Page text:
Before I got old(-ish) and cynical and jaded (yes, all of those), I was a hope-ful romantic. I just knew that fairy tales do come true and that relationships actually could have happily ever afters. Then I had my first boyfriend and realized that boys are jerks. I tell you, fourth grade is very traumatic.

But before that, believing in romance was fun. It was not unlike believing in Santa or the tooth fairy – there’s a certain magic to it. Waiting for Tom Hanks revives that magic in a perfectly-paced love story (set in snow) where the characters are totally sold-out on love.

Blurb: Annie is twenty-seven years old, single, and obsessed with romantic comedies (she and her mother watched them religiously, before her mom died). Her dating life is limited by the expectations she’s formed from these movies. She is not as open to new experiences as she might be, because she’s waiting for her Tom Hanks–i.e., a guy she’ll find in the perfect, meet-cute romantic comedy way. When Annie does finally meet her perfect match, it’s not quite in the way she expected, and she’s forced to reckon with the walls she’s built around herself over the years.


There’s a part of me that needs to see a world where everything works out for the best, where people are together forever, or where Tom Hanks can destroy someone’s business but they fall in love anyway.

Waiting… made me happy in so many ways. 1. It’s the perfect summer read for a quiet weekend or a lazy morning in the beach. 2. Its characters are instantly familiar and funny. 3. It’s a love story that isn’t set in New York (imagine that!) And 4. It’s both devoted to romance and charmingly irreverent of it all at the same time.

My current jaded nature makes me appreciate that last point the most. Author Kerry Winfrey has penned an entirely clichéd romance novel, made fun of it, doubled down on it, and then made me love it. It’s perfect. You know what you’re going to get, but the way Winfrey delivers it is so satisfying and fun. It almost made me forget my misanthropic tendencies. Almost.


Read the first chapter of Waiting for Tom Hanks.


Kerry Winfrey

Kerry Winfrey is the author of Love and Other Alien Experiences and Things Jolie Needs to Do Before She Bites It. She’s written for many websites, including HelloGiggles. She lives with her husband, baby, and dog in the middle of Ohio.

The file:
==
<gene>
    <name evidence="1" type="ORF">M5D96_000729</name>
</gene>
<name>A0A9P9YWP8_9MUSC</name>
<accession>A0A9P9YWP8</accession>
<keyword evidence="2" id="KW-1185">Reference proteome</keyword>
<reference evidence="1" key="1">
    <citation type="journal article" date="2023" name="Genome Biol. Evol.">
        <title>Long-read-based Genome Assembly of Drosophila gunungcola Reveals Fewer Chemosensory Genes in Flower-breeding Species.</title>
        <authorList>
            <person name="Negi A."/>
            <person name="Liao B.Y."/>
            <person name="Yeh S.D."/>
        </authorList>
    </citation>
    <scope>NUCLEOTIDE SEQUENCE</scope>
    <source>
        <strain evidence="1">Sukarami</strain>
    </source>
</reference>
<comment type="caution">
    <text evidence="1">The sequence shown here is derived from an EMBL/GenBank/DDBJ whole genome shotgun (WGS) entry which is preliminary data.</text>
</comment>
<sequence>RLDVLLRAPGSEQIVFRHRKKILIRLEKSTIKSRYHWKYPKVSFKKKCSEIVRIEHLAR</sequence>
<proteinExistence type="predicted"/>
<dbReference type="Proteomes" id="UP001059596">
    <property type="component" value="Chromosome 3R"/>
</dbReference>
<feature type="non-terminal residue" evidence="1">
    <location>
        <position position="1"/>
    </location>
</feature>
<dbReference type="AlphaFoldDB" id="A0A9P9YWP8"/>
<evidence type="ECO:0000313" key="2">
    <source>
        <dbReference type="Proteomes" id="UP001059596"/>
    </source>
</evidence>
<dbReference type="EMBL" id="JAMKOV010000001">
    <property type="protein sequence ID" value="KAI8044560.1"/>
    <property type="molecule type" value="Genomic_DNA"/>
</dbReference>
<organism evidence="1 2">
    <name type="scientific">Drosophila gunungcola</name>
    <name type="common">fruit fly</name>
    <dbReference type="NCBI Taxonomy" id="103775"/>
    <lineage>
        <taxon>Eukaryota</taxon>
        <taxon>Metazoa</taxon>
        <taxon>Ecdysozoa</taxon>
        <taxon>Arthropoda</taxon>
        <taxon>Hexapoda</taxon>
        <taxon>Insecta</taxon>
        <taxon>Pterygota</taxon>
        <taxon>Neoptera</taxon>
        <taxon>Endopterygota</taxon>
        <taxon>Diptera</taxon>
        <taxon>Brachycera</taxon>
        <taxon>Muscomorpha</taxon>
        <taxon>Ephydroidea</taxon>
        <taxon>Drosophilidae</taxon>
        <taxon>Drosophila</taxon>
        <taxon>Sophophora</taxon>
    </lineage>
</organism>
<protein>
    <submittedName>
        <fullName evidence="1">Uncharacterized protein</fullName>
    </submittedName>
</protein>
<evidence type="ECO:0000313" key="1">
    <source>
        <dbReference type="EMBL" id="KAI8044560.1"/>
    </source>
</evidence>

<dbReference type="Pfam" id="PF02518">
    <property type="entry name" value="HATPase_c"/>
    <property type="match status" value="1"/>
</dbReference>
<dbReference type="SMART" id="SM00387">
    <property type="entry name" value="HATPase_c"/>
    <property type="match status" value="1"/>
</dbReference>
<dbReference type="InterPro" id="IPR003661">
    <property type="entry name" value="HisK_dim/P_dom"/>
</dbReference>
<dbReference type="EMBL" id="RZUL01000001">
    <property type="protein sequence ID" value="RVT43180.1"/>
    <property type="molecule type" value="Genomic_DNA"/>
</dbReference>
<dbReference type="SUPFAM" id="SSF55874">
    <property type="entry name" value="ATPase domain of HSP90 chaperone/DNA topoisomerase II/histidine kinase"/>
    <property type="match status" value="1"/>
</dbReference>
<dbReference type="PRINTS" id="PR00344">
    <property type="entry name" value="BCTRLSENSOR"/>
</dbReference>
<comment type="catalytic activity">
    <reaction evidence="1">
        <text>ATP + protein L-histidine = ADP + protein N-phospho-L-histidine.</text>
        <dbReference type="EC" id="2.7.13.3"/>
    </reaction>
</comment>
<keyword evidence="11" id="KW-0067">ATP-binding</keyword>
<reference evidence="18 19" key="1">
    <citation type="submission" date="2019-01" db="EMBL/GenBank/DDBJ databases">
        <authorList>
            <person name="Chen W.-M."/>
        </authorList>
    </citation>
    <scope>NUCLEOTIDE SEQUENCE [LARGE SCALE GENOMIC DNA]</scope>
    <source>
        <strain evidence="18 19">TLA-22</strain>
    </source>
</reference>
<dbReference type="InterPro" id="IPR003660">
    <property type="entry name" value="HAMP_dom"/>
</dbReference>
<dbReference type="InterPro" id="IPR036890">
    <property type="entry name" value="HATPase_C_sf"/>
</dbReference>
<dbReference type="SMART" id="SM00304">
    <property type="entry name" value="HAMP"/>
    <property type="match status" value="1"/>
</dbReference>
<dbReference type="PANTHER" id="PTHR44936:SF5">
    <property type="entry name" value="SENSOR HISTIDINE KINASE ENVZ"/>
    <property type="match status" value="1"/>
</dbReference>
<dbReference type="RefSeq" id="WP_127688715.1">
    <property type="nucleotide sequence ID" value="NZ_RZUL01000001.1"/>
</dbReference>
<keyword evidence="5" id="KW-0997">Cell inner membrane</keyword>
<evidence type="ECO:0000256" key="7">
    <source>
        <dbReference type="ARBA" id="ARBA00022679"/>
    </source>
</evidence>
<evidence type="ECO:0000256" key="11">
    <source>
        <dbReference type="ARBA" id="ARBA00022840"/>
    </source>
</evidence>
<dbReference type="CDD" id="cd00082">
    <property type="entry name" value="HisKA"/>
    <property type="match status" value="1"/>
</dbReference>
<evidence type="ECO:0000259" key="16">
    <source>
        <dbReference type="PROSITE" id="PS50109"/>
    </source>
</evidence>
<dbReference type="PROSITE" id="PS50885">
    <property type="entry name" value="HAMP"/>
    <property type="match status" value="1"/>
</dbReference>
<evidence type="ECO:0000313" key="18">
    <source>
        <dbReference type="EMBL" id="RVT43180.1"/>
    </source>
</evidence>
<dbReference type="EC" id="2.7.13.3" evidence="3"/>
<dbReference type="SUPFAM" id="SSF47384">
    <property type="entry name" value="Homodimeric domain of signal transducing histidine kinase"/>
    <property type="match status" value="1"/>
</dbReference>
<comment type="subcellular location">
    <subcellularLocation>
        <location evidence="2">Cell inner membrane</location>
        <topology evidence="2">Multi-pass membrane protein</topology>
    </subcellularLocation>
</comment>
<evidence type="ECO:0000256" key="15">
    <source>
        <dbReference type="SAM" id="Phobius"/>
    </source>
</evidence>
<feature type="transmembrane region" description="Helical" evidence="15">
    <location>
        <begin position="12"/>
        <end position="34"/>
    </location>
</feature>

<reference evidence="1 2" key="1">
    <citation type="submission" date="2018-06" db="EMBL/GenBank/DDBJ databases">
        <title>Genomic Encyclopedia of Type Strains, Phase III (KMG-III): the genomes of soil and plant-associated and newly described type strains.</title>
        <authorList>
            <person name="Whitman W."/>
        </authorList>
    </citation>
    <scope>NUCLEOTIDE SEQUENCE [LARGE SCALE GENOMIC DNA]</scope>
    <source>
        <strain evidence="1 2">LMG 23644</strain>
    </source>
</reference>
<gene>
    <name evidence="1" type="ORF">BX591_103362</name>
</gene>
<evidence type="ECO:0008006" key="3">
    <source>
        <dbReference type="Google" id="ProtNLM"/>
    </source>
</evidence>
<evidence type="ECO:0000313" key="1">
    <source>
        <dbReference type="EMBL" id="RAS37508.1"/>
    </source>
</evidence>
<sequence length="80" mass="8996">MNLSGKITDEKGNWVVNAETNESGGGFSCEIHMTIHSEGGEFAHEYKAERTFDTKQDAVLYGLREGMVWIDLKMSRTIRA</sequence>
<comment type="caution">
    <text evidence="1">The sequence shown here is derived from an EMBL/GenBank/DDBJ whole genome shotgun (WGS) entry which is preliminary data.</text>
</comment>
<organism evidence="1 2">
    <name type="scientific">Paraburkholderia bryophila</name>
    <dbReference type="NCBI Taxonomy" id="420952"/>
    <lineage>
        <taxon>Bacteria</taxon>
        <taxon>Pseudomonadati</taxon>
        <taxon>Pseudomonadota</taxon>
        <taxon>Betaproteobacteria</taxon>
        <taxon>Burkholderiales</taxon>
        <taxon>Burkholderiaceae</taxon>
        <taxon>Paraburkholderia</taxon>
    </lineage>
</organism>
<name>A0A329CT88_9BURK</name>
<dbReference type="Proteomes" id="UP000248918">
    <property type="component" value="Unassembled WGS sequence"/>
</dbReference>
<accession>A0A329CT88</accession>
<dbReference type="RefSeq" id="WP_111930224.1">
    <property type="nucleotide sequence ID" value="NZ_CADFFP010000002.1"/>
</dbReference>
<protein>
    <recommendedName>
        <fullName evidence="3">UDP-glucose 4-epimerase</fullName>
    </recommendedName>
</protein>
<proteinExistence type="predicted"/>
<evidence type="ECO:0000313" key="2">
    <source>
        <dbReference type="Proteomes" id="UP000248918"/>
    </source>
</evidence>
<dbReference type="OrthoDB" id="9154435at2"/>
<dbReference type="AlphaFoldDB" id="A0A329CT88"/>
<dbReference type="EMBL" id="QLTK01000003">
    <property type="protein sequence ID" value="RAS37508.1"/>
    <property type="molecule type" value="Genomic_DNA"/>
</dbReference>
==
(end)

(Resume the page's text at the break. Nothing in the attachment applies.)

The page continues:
#Julybrary Challenge & The Furious Hours

I’m celebrating libraries this month with 31 days of #Julybrary reads!


One of my favorite days in elementary school was the day our class went to the library! The promise of a new adventure and new characters inside the pages of a borrowed book was such an exciting prospect.

Even now, just entering the library gives me flutters of excitement. And not just because of all the books. Libraries offer so many programs these days, community outreaches, group games, STEM projects, crafting lessons, and more. Plus, never forget the amazing library book sales!

So, in July, I thought I would celebrate my local county libraries and libraries in general by picking out all of my July books from their stacks. And I used a great library tool to line up books for my whole month – the library hold! In June, I added some new release titles to my request list and waited patiently. By July 1st, I was getting notifications to pick up some excellent reads.

Following are the titles I requested, received, and have already started enjoying for my Julybrary challenge:

Furious Hours by Casey Cep

After the End by Clare Mackintosh

Lock Every Door by Riley Sager

How Not to Die Alone by Richard Roper

Waiting for Tom Hanks

Trust Exercise by Susan Choi


My first #Julybrary book is the audiobook version of Furious Hours: Murder, Fraud, and the Last Trial of Harper Lee

Author: Casey Cep

(3.89 stars – Goodreads rating)

Genre: Nonfiction / True Crime / Biography

Published May 7, 2019by Random House Audio Publishing Group